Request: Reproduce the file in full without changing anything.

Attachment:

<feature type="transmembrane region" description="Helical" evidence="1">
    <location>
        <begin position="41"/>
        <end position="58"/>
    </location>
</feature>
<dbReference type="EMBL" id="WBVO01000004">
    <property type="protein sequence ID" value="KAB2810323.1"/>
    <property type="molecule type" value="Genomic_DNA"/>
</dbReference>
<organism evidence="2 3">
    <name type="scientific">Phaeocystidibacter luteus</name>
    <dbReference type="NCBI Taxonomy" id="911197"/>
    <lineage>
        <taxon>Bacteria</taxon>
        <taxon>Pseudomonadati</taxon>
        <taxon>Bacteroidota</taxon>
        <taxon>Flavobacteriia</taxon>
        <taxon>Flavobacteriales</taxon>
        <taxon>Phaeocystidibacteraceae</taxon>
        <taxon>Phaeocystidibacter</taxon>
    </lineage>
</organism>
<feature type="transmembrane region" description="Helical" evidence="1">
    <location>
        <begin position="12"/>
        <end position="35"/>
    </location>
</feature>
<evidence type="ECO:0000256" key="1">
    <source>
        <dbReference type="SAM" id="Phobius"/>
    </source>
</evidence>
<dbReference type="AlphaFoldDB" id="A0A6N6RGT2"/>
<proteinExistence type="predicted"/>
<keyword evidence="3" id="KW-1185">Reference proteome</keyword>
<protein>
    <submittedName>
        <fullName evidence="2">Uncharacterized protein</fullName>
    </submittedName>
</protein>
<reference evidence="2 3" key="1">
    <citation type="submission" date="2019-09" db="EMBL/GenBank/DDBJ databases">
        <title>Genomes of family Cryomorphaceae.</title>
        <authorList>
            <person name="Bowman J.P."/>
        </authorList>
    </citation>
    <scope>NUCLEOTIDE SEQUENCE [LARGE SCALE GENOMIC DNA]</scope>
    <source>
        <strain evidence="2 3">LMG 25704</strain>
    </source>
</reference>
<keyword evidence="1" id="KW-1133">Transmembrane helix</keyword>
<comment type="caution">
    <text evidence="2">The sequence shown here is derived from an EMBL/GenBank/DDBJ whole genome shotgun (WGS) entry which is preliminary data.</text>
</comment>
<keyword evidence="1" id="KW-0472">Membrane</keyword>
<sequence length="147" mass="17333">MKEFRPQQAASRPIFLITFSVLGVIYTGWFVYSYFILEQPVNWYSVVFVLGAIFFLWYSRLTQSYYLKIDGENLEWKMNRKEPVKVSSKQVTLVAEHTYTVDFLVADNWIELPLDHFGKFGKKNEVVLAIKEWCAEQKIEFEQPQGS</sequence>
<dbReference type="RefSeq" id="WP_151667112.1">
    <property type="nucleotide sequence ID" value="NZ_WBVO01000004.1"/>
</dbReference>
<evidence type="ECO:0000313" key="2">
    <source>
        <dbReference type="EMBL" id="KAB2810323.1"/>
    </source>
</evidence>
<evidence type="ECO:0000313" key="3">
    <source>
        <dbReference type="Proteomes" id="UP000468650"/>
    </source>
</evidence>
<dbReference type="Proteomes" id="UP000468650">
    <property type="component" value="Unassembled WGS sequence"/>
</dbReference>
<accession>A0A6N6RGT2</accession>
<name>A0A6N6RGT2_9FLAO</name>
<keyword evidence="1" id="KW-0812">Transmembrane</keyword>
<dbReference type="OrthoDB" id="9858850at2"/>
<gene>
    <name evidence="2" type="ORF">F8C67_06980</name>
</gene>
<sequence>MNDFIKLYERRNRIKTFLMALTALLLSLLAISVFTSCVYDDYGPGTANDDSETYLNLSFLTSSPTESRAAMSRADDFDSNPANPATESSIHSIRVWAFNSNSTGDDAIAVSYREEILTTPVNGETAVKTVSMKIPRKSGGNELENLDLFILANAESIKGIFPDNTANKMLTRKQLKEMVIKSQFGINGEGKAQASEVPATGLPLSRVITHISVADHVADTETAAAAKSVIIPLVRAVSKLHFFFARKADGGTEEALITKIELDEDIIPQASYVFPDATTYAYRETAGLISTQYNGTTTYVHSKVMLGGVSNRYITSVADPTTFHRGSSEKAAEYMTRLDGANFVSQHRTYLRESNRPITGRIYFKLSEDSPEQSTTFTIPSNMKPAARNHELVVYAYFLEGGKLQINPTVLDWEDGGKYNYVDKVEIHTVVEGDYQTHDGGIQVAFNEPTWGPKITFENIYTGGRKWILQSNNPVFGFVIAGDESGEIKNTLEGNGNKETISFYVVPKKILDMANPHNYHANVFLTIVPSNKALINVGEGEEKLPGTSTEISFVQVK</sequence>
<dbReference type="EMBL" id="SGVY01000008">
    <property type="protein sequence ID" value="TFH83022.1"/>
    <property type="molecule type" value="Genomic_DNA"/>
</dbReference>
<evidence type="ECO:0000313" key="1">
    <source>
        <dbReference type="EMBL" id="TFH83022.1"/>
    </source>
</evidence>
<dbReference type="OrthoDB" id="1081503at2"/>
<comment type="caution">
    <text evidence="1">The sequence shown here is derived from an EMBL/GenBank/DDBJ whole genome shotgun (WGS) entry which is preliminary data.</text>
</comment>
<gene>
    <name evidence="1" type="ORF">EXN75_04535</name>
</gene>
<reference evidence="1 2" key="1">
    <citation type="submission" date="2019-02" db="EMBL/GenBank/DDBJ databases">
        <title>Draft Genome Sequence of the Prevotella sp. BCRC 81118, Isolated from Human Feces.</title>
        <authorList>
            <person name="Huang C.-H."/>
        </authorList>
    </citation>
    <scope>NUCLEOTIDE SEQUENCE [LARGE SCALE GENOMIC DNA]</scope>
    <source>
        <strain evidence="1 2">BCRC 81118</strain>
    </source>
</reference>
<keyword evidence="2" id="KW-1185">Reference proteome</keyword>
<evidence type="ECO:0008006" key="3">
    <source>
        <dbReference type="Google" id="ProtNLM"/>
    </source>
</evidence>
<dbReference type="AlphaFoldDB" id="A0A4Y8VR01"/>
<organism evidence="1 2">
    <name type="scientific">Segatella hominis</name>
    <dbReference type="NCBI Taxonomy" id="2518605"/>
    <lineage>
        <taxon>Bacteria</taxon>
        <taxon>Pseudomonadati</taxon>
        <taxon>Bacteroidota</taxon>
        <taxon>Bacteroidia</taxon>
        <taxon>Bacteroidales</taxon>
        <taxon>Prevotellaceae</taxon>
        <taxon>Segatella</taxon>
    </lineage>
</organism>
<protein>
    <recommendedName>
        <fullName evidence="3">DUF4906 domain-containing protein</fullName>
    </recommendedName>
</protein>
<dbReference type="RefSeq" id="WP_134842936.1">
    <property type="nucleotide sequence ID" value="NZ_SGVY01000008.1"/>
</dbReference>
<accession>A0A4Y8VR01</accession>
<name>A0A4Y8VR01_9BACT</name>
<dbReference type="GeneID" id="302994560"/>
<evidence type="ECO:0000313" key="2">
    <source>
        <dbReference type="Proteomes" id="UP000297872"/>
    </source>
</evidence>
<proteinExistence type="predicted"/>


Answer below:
<feature type="transmembrane region" description="Helical" evidence="1">
    <location>
        <begin position="41"/>
        <end position="58"/>
    </location>
</feature>
<dbReference type="EMBL" id="WBVO01000004">
    <property type="protein sequence ID" value="KAB2810323.1"/>
    <property type="molecule type" value="Genomic_DNA"/>
</dbReference>
<organism evidence="2 3">
    <name type="scientific">Phaeocystidibacter luteus</name>
    <dbReference type="NCBI Taxonomy" id="911197"/>
    <lineage>
        <taxon>Bacteria</taxon>
        <taxon>Pseudomonadati</taxon>
        <taxon>Bacteroidota</taxon>
        <taxon>Flavobacteriia</taxon>
        <taxon>Flavobacteriales</taxon>
        <taxon>Phaeocystidibacteraceae</taxon>
        <taxon>Phaeocystidibacter</taxon>
    </lineage>
</organism>
<feature type="transmembrane region" description="Helical" evidence="1">
    <location>
        <begin position="12"/>
        <end position="35"/>
    </location>
</feature>
<evidence type="ECO:0000256" key="1">
    <source>
        <dbReference type="SAM" id="Phobius"/>
    </source>
</evidence>
<dbReference type="AlphaFoldDB" id="A0A6N6RGT2"/>
<proteinExistence type="predicted"/>
<keyword evidence="3" id="KW-1185">Reference proteome</keyword>
<protein>
    <submittedName>
        <fullName evidence="2">Uncharacterized protein</fullName>
    </submittedName>
</protein>
<reference evidence="2 3" key="1">
    <citation type="submission" date="2019-09" db="EMBL/GenBank/DDBJ databases">
        <title>Genomes of family Cryomorphaceae.</title>
        <authorList>
            <person name="Bowman J.P."/>
        </authorList>
    </citation>
    <scope>NUCLEOTIDE SEQUENCE [LARGE SCALE GENOMIC DNA]</scope>
    <source>
        <strain evidence="2 3">LMG 25704</strain>
    </source>
</reference>
<keyword evidence="1" id="KW-1133">Transmembrane helix</keyword>
<comment type="caution">
    <text evidence="2">The sequence shown here is derived from an EMBL/GenBank/DDBJ whole genome shotgun (WGS) entry which is preliminary data.</text>
</comment>
<keyword evidence="1" id="KW-0472">Membrane</keyword>
<sequence length="147" mass="17333">MKEFRPQQAASRPIFLITFSVLGVIYTGWFVYSYFILEQPVNWYSVVFVLGAIFFLWYSRLTQSYYLKIDGENLEWKMNRKEPVKVSSKQVTLVAEHTYTVDFLVADNWIELPLDHFGKFGKKNEVVLAIKEWCAEQKIEFEQPQGS</sequence>
<dbReference type="RefSeq" id="WP_151667112.1">
    <property type="nucleotide sequence ID" value="NZ_WBVO01000004.1"/>
</dbReference>
<evidence type="ECO:0000313" key="2">
    <source>
        <dbReference type="EMBL" id="KAB2810323.1"/>
    </source>
</evidence>
<evidence type="ECO:0000313" key="3">
    <source>
        <dbReference type="Proteomes" id="UP000468650"/>
    </source>
</evidence>
<dbReference type="Proteomes" id="UP000468650">
    <property type="component" value="Unassembled WGS sequence"/>
</dbReference>
<accession>A0A6N6RGT2</accession>
<name>A0A6N6RGT2_9FLAO</name>
<keyword evidence="1" id="KW-0812">Transmembrane</keyword>
<dbReference type="OrthoDB" id="9858850at2"/>
<gene>
    <name evidence="2" type="ORF">F8C67_06980</name>
</gene>
<sequence>MNDFIKLYERRNRIKTFLMALTALLLSLLAISVFTSCVYDDYGPGTANDDSETYLNLSFLTSSPTESRAAMSRADDFDSNPANPATESSIHSIRVWAFNSNSTGDDAIAVSYREEILTTPVNGETAVKTVSMKIPRKSGGNELENLDLFILANAESIKGIFPDNTANKMLTRKQLKEMVIKSQFGINGEGKAQASEVPATGLPLSRVITHISVADHVADTETAAAAKSVIIPLVRAVSKLHFFFARKADGGTEEALITKIELDEDIIPQASYVFPDATTYAYRETAGLISTQYNGTTTYVHSKVMLGGVSNRYITSVADPTTFHRGSSEKAAEYMTRLDGANFVSQHRTYLRESNRPITGRIYFKLSEDSPEQSTTFTIPSNMKPAARNHELVVYAYFLEGGKLQINPTVLDWEDGGKYNYVDKVEIHTVVEGDYQTHDGGIQVAFNEPTWGPKITFENIYTGGRKWILQSNNPVFGFVIAGDESGEIKNTLEGNGNKETISFYVVPKKILDMANPHNYHANVFLTIVPSNKALINVGEGEEKLPGTSTEISFVQVK</sequence>
<dbReference type="EMBL" id="SGVY01000008">
    <property type="protein sequence ID" value="TFH83022.1"/>
    <property type="molecule type" value="Genomic_DNA"/>
</dbReference>
<evidence type="ECO:0000313" key="1">
    <source>
        <dbReference type="EMBL" id="TFH83022.1"/>
    </source>
</evidence>
<dbReference type="OrthoDB" id="1081503at2"/>
<comment type="caution">
    <text evidence="1">The sequence shown here is derived from an EMBL/GenBank/DDBJ whole genome shotgun (WGS) entry which is preliminary data.</text>
</comment>
<gene>
    <name evidence="1" type="ORF">EXN75_04535</name>
</gene>
<reference evidence="1 2" key="1">
    <citation type="submission" date="2019-02" db="EMBL/GenBank/DDBJ databases">
        <title>Draft Genome Sequence of the Prevotella sp. BCRC 81118, Isolated from Human Feces.</title>
        <authorList>
            <person name="Huang C.-H."/>
        </authorList>
    </citation>
    <scope>NUCLEOTIDE SEQUENCE [LARGE SCALE GENOMIC DNA]</scope>
    <source>
        <strain evidence="1 2">BCRC 81118</strain>
    </source>
</reference>
<keyword evidence="2" id="KW-1185">Reference proteome</keyword>
<evidence type="ECO:0008006" key="3">
    <source>
        <dbReference type="Google" id="ProtNLM"/>
    </source>
</evidence>
<dbReference type="AlphaFoldDB" id="A0A4Y8VR01"/>
<organism evidence="1 2">
    <name type="scientific">Segatella hominis</name>
    <dbReference type="NCBI Taxonomy" id="2518605"/>
    <lineage>
        <taxon>Bacteria</taxon>
        <taxon>Pseudomonadati</taxon>
        <taxon>Bacteroidota</taxon>
        <taxon>Bacteroidia</taxon>
        <taxon>Bacteroidales</taxon>
        <taxon>Prevotellaceae</taxon>
        <taxon>Segatella</taxon>
    </lineage>
</organism>
<protein>
    <recommendedName>
        <fullName evidence="3">DUF4906 domain-containing protein</fullName>
    </recommendedName>
</protein>
<dbReference type="RefSeq" id="WP_134842936.1">
    <property type="nucleotide sequence ID" value="NZ_SGVY01000008.1"/>
</dbReference>
<accession>A0A4Y8VR01</accession>
<name>A0A4Y8VR01_9BACT</name>
<dbReference type="GeneID" id="302994560"/>
<evidence type="ECO:0000313" key="2">
    <source>
        <dbReference type="Proteomes" id="UP000297872"/>
    </source>
</evidence>
<proteinExistence type="predicted"/>